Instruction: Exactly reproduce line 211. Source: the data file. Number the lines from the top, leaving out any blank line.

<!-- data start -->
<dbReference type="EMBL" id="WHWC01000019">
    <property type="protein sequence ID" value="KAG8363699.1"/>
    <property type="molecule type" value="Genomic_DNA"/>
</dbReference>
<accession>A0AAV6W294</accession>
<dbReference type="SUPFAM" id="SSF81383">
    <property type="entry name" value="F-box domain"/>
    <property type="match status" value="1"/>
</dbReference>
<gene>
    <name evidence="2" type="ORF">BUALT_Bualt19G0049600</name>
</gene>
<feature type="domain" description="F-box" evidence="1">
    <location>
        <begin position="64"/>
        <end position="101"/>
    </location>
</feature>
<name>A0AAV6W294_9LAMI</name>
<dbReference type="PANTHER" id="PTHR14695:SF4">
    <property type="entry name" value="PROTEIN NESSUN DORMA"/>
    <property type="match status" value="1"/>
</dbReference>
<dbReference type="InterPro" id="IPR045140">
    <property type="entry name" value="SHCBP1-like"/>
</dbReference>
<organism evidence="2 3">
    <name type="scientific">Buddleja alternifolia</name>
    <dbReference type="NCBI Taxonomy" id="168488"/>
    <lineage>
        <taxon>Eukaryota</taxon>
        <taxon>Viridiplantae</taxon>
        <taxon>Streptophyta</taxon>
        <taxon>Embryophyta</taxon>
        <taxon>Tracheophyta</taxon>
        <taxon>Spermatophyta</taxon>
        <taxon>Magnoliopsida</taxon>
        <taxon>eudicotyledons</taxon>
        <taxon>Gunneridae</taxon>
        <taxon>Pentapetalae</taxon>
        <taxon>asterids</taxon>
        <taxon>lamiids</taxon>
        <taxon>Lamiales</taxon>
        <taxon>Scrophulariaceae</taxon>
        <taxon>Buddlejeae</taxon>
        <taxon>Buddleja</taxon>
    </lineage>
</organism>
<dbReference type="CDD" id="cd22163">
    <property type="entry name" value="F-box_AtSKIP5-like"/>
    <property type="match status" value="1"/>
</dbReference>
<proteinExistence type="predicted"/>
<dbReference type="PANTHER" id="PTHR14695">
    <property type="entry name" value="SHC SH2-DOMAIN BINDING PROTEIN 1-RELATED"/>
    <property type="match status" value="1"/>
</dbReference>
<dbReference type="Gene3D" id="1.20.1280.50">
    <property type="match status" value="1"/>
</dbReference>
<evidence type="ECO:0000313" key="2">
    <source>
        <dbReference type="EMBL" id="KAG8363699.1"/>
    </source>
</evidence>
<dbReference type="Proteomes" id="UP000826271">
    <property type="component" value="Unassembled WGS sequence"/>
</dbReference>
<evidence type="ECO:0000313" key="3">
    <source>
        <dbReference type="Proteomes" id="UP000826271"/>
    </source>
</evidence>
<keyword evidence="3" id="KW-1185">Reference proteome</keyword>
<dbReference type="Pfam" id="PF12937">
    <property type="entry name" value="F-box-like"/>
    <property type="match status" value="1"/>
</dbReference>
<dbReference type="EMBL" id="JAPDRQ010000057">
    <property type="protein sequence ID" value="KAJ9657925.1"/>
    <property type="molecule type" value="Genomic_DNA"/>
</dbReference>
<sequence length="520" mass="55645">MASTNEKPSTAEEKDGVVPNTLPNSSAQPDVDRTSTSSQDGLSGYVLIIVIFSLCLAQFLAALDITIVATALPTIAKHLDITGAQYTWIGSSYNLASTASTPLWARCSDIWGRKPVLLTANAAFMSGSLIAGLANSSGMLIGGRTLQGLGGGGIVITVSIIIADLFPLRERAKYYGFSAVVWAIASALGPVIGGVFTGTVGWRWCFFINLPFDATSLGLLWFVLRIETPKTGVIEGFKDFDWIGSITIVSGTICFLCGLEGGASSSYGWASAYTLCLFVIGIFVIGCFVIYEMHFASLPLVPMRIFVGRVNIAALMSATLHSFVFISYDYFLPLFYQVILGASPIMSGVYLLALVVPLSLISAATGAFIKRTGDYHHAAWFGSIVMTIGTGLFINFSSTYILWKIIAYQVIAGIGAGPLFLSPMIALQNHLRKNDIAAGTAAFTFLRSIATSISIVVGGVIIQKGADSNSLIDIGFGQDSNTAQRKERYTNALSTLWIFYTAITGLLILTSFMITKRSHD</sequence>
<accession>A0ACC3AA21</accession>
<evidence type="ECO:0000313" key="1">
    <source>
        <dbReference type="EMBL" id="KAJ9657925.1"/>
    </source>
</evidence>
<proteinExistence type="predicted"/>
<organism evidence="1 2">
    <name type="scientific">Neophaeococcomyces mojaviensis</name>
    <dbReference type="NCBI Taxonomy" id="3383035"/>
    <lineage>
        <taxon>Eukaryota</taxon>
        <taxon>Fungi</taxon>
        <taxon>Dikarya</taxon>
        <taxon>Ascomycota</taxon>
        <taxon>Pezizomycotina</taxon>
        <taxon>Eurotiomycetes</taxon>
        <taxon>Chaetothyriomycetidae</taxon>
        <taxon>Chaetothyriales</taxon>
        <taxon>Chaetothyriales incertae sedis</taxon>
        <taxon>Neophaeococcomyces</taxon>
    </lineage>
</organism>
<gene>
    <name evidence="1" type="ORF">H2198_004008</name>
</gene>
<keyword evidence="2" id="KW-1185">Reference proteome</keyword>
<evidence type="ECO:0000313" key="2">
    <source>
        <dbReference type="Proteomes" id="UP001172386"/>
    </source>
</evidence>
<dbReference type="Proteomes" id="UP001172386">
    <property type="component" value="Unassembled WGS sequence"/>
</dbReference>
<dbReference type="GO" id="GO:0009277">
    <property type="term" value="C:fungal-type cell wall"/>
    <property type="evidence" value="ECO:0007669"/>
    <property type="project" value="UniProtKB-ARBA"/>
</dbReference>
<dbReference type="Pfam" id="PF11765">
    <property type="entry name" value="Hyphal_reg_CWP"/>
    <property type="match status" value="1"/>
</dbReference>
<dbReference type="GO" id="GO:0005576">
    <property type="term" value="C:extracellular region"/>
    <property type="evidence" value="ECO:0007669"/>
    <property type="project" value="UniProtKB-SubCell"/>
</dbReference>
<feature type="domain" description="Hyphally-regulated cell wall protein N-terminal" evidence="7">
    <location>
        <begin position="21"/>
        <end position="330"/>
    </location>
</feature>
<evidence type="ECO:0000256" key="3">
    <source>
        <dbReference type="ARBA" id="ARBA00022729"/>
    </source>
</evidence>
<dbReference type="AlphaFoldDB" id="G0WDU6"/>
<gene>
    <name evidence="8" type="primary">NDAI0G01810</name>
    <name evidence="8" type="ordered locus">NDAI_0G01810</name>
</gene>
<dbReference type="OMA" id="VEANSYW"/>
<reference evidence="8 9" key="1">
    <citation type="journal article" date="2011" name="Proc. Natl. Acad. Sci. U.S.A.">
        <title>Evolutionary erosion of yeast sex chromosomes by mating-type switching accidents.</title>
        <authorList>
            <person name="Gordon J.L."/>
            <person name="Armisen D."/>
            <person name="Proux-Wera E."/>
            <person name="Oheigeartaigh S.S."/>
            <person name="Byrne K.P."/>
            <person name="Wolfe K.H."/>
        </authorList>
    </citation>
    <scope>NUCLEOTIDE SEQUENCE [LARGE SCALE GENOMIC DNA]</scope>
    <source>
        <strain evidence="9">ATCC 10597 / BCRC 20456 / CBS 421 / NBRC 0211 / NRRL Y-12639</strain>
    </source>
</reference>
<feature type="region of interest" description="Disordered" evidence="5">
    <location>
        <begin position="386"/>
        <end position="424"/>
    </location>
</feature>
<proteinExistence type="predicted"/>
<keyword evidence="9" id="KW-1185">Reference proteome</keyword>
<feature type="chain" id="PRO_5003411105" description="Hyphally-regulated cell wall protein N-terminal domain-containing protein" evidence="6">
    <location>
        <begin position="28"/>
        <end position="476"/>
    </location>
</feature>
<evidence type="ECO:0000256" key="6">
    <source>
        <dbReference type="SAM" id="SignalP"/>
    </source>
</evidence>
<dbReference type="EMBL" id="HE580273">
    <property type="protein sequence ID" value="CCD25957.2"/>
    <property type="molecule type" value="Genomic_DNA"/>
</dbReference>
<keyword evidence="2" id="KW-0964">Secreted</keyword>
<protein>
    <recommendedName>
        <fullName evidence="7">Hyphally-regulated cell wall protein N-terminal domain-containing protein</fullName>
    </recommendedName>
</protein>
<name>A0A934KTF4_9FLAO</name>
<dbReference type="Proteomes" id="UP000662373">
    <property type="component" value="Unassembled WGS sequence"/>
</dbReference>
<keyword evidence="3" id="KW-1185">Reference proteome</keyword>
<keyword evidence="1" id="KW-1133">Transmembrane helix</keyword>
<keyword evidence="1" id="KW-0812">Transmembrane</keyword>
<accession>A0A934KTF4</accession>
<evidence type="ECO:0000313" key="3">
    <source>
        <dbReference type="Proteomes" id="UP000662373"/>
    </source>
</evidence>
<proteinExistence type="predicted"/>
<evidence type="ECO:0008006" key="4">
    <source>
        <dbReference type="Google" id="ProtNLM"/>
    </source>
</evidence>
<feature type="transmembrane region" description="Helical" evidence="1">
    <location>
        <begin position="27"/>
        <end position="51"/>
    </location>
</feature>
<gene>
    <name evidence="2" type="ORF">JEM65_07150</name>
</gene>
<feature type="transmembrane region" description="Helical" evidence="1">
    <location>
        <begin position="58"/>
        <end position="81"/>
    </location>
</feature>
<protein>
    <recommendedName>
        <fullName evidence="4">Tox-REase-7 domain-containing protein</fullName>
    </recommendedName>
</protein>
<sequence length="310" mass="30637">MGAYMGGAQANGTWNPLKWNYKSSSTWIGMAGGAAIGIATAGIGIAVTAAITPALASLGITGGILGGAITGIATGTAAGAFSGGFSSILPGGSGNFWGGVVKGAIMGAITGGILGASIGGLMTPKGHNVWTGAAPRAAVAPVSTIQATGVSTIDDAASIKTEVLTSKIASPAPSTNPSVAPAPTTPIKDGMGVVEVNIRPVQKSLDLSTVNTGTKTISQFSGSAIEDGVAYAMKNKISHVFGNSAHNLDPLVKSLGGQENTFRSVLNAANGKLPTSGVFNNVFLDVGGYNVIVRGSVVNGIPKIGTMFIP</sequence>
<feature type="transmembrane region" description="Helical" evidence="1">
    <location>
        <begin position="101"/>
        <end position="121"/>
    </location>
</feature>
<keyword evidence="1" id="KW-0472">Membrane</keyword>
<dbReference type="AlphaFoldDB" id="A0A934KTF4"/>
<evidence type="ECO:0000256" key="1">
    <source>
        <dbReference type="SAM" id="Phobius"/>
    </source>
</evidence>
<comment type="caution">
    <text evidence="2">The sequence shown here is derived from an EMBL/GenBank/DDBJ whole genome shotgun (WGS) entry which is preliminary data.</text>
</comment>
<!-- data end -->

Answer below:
    <source>